American audiences were shocked last week to see a photo of their commander-in-chief with French President Nicolas Sarkozy giving what looked like lecherous glances toward a young woman. French audiences, on the other hand, likely knew what they were getting into when they elected their president. Sarkozy’s electoral victory displays “the collective desire of the French people to be represented by a dominant libidinous male,” Lucy Wadham writes for Prospect Magazine. The French people elected Sarkozy because he is a “libidinous sex dwarf.”
The lascivious French attraction to Sarkozy goes back to Napolian Bonaparte, according to Wadham. She writes, “Sarkozy, like Bonaparte, has all the characteristics of a sex dwarf: he is short, shamelessly flirtatious and tireless in his pursuit of women.”
Newsweek leapt to Barack Obama’s defense, saying that he was “in the midst of an entirely gentlemanly maneuver,” while “proving again that chivalry is not dead.” Sarkozy’s leering appears less defensible. The video below allows people to draw their own conclusions.
Tuesday, June 16, 2009 12:32 PM
This blog was originally posted on ProPublica, an independent, non-profit newsroom, and licensed under Creative Commons.
One of our goals for tracking the $787 billion stimulus package is figuring out how much each federal agency is actually spending — something that’s trickier than it sounds: The numbers on each agency’s Web site are far from clear, and they don’t always add up with other publicly available figures.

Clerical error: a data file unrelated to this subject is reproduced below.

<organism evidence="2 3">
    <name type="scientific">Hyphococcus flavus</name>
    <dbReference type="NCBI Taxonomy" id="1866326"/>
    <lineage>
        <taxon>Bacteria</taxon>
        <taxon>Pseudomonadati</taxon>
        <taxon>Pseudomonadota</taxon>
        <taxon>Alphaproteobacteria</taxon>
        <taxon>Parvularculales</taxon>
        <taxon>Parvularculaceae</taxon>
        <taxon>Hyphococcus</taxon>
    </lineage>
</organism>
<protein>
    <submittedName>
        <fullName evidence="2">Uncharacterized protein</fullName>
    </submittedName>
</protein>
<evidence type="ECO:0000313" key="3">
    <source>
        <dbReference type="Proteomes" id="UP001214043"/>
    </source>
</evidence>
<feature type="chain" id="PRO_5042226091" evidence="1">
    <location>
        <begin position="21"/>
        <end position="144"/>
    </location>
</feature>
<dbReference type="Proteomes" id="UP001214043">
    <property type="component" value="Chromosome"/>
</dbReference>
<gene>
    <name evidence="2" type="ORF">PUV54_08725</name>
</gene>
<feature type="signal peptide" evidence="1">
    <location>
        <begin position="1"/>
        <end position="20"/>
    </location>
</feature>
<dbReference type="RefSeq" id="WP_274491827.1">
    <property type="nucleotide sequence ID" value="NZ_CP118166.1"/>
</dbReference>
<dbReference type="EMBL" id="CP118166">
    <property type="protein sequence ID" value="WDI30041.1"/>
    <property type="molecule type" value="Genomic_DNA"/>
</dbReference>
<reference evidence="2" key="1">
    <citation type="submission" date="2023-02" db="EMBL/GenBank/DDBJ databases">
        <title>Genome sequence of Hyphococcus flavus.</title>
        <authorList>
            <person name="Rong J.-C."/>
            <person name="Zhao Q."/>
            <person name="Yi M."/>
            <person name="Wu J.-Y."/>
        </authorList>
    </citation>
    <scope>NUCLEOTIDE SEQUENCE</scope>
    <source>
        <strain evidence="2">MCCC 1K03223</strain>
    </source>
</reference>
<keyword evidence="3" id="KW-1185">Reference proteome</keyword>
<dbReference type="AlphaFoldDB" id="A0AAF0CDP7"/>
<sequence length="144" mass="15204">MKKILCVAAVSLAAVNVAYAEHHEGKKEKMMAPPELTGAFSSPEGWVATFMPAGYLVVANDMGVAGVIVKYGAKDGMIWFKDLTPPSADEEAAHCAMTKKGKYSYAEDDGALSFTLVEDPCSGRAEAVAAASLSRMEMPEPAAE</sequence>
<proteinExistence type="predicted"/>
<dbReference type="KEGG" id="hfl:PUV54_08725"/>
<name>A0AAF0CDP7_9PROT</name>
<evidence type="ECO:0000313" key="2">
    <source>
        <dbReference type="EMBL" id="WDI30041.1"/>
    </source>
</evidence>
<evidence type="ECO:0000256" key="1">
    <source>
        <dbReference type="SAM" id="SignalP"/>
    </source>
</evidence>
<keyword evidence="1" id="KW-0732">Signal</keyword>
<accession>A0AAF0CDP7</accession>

Consider the U.S. Agriculture Department. The department’s Web site dedicated to the stimulus says, “USDA was appropriated $28 billion (3.5 percent) of the package.”
So Congress authorized USDA to spend a total of $28 billion in stimulus funds at some point in the future. But how much of that is actually in the process of getting spent right now? There’s no one clear answer to that.
A stimulus dollar’s journey starts with appropriation in Congress and ends when it’s paid out to a contractor. But the middle part of that equation involves a trek into the murky world of spending terminology.
Different bureaucratic terms are used for different stages in the process, and different federal agencies seem to use these terms interchangeably. That, coupled with the fact that some federal Web sites are more up to date than others, makes tracking spending — the key to public transparency — equal parts accounting and detective work.
We tried making sense of the USDA’s numbers.
On the USDA Web site, there’s an interactive map that shows a state-by-state breakdown of USDA projects funded by the stimulus. We added up the total amount spent in each state and got $5.4 billion. The figures on the map are not dated, so there’s no way of knowing how current they are.
Meanwhile, under a table titled “Funding Notifications by State” on Recovery.gov, the federal government’s hub for stimulus information, it says the USDA has allocated just over $610 million nationwide. Elsewhere on the site, it says that $1.68 billion has been “paid out.”
But if the USDA has allocated just $610 million, how can it have already paid out nearly three times that much?
To try to clear things up, we took a look at Recovery.gov’s interactive map that breaks down “funding notification” by both agency and state. We added up USDA spending for each state. The total? A mere $362 million, or about one-fifth of what Recovery.gov lists as paid out. Like the data on USDA.gov, no date is given for the figures on the Recovery.gov map, so it’s hard to know how recent they are.